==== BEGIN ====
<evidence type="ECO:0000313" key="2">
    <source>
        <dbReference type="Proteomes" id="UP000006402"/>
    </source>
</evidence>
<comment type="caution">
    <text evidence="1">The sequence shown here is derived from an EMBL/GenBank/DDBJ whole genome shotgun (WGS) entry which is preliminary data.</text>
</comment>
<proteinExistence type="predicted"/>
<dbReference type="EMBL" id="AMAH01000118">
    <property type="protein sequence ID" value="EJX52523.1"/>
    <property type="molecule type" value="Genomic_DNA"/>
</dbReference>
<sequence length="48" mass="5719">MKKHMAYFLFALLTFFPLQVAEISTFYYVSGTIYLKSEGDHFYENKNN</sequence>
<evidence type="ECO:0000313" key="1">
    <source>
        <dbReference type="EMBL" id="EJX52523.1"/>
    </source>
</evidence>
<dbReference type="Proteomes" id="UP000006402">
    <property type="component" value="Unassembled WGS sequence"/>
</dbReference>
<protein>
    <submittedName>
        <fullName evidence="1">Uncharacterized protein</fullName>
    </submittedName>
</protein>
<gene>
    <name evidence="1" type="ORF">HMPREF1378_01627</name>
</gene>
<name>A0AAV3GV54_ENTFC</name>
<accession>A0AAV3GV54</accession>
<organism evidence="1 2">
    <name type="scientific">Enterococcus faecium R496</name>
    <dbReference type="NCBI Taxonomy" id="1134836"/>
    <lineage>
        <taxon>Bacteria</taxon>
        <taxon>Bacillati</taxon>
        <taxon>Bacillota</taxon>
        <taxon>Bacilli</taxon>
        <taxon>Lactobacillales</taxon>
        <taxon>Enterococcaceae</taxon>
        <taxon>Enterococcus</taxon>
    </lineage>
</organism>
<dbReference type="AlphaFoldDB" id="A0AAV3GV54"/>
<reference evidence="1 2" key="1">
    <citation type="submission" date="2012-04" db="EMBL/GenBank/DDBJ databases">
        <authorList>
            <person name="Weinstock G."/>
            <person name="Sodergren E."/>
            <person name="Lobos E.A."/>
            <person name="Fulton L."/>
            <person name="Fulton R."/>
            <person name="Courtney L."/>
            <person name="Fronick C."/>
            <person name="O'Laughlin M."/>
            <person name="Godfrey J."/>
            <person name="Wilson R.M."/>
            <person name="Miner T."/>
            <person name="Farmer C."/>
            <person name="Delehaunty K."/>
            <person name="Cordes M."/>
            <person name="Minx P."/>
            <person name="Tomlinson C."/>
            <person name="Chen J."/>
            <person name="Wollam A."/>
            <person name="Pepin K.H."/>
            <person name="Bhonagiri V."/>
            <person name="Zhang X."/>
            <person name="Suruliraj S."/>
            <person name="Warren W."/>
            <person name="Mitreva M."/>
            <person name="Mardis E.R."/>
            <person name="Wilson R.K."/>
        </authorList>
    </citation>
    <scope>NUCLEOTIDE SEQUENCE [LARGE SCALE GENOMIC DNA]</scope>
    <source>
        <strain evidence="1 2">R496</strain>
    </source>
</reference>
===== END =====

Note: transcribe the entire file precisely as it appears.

<evidence type="ECO:0000313" key="2">
    <source>
        <dbReference type="Proteomes" id="UP000006402"/>
    </source>
</evidence>
<comment type="caution">
    <text evidence="1">The sequence shown here is derived from an EMBL/GenBank/DDBJ whole genome shotgun (WGS) entry which is preliminary data.</text>
</comment>
<proteinExistence type="predicted"/>
<dbReference type="EMBL" id="AMAH01000118">
    <property type="protein sequence ID" value="EJX52523.1"/>
    <property type="molecule type" value="Genomic_DNA"/>
</dbReference>
<sequence length="48" mass="5719">MKKHMAYFLFALLTFFPLQVAEISTFYYVSGTIYLKSEGDHFYENKNN</sequence>
<evidence type="ECO:0000313" key="1">
    <source>
        <dbReference type="EMBL" id="EJX52523.1"/>
    </source>
</evidence>
<dbReference type="Proteomes" id="UP000006402">
    <property type="component" value="Unassembled WGS sequence"/>
</dbReference>
<protein>
    <submittedName>
        <fullName evidence="1">Uncharacterized protein</fullName>
    </submittedName>
</protein>
<gene>
    <name evidence="1" type="ORF">HMPREF1378_01627</name>
</gene>
<name>A0AAV3GV54_ENTFC</name>
<accession>A0AAV3GV54</accession>
<organism evidence="1 2">
    <name type="scientific">Enterococcus faecium R496</name>
    <dbReference type="NCBI Taxonomy" id="1134836"/>
    <lineage>
        <taxon>Bacteria</taxon>
        <taxon>Bacillati</taxon>
        <taxon>Bacillota</taxon>
        <taxon>Bacilli</taxon>
        <taxon>Lactobacillales</taxon>
        <taxon>Enterococcaceae</taxon>
        <taxon>Enterococcus</taxon>
    </lineage>
</organism>
<dbReference type="AlphaFoldDB" id="A0AAV3GV54"/>
<reference evidence="1 2" key="1">
    <citation type="submission" date="2012-04" db="EMBL/GenBank/DDBJ databases">
        <authorList>
            <person name="Weinstock G."/>
            <person name="Sodergren E."/>
            <person name="Lobos E.A."/>
            <person name="Fulton L."/>
            <person name="Fulton R."/>
            <person name="Courtney L."/>
            <person name="Fronick C."/>
            <person name="O'Laughlin M."/>
            <person name="Godfrey J."/>
            <person name="Wilson R.M."/>
            <person name="Miner T."/>
            <person name="Farmer C."/>
            <person name="Delehaunty K."/>
            <person name="Cordes M."/>
            <person name="Minx P."/>
            <person name="Tomlinson C."/>
            <person name="Chen J."/>
            <person name="Wollam A."/>
            <person name="Pepin K.H."/>
            <person name="Bhonagiri V."/>
            <person name="Zhang X."/>
            <person name="Suruliraj S."/>
            <person name="Warren W."/>
            <person name="Mitreva M."/>
            <person name="Mardis E.R."/>
            <person name="Wilson R.K."/>
        </authorList>
    </citation>
    <scope>NUCLEOTIDE SEQUENCE [LARGE SCALE GENOMIC DNA]</scope>
    <source>
        <strain evidence="1 2">R496</strain>
    </source>
</reference>